Research has revealed that 89% of European banks still run ATMs on XP despite Microsoft removing support for the software today.
Most banks are content that they are secure, but are they missing an opportunity to bring ATMs, which have changed little over the years, into the digital age? Like legacy IT systems at banks, ATMs work, so the banks may feel: "why change them?"
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However, the end of XP could be an opportunity for the banks' IT departments to gain boardroom support for an ATM overhaul.
A report from Retail Banking Research found that only 1% of banks had moved to Windows 7, while 4% still use Windows NT/2000, 4% use IBM OS/2 and 3% use other systems. Most ATMs use Windows XP Professional for Embedded Systems. Support for this ended today (8 April). A small number use embedded XP, for which support has been extended.
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Big financial services firms, with significant IT resources, will probably be able to extend support with Microsoft or use internal IT resources to continue to meet security standards.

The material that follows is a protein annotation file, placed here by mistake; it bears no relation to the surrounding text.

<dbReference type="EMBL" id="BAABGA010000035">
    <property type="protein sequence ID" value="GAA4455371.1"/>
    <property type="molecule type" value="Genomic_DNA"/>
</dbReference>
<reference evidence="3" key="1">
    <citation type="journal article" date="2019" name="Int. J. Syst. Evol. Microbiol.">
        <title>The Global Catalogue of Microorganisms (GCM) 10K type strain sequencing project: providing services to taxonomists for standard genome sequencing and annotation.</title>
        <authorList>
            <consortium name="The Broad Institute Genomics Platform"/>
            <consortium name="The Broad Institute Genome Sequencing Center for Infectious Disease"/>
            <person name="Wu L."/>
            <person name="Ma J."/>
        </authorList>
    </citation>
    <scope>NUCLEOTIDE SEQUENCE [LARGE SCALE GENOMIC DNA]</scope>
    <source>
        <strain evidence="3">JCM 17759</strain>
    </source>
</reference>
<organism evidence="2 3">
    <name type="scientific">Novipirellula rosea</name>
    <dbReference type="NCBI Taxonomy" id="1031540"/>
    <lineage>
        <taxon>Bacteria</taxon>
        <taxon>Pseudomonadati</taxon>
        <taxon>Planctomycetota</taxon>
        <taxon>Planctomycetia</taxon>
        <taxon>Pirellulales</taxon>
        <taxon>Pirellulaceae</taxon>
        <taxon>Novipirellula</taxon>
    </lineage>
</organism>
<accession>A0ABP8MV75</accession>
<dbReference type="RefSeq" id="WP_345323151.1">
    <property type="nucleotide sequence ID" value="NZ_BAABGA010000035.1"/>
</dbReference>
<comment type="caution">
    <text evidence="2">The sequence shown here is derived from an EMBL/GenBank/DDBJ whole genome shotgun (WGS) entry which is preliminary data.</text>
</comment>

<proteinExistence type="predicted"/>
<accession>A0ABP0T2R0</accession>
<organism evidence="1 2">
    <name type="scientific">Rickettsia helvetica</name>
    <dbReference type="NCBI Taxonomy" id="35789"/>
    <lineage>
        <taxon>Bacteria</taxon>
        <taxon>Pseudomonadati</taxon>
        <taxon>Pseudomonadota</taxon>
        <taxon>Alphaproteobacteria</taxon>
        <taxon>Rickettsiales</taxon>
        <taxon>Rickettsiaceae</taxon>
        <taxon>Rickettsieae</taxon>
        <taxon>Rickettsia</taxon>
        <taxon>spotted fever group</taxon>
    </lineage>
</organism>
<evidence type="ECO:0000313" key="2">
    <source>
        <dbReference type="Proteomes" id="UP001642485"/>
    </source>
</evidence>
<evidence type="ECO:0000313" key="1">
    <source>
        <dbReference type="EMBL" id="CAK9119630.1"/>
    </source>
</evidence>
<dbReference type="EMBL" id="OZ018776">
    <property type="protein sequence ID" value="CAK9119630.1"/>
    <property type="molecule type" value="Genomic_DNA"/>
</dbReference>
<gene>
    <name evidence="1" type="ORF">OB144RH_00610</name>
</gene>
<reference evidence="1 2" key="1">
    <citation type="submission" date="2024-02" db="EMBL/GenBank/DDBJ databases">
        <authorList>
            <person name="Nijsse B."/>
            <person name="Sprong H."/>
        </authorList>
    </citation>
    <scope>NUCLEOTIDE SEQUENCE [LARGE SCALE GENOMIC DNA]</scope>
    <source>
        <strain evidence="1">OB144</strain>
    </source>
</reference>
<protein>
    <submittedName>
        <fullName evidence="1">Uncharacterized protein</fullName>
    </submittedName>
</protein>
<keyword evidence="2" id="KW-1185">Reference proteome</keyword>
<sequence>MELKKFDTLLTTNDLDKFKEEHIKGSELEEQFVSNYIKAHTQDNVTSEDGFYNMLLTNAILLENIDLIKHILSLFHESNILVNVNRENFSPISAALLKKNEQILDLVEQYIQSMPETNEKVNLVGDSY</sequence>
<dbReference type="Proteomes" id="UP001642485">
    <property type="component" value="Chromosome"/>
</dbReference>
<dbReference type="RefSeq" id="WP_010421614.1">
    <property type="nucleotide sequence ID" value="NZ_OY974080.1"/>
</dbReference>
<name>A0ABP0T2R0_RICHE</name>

ATMs use only a small part of XP and banks have their own layers of security on top, which is why there has not been a huge migration to newer operating systems.
But there are advantages to upgrading the ATM operating system. Cumberland Building Society, which has 160,000 customers including about 50,000 current account holders, is using the end of XP support to move to Windows 7.
It sees this as a potential opportunity to introduce contactless capability to its debit cards and launch mobile banking later this year, with software and support from financial services software supplier NCR.
Gary Richardson, general manager IT at Cumberland Building Society, told Computer Weekly last month: “ATMs running XP could be 10 years old and would not support Windows 7. We had to upgrade ATMs with additional processors and memory.”
Richardson said the company had to modernise its IT to attract customers that demand services such as contactless payments and mobile banking. “The benefits of the move to Windows 7 will outweigh the costs," he said. "We are growing all the time and have to provide modern services."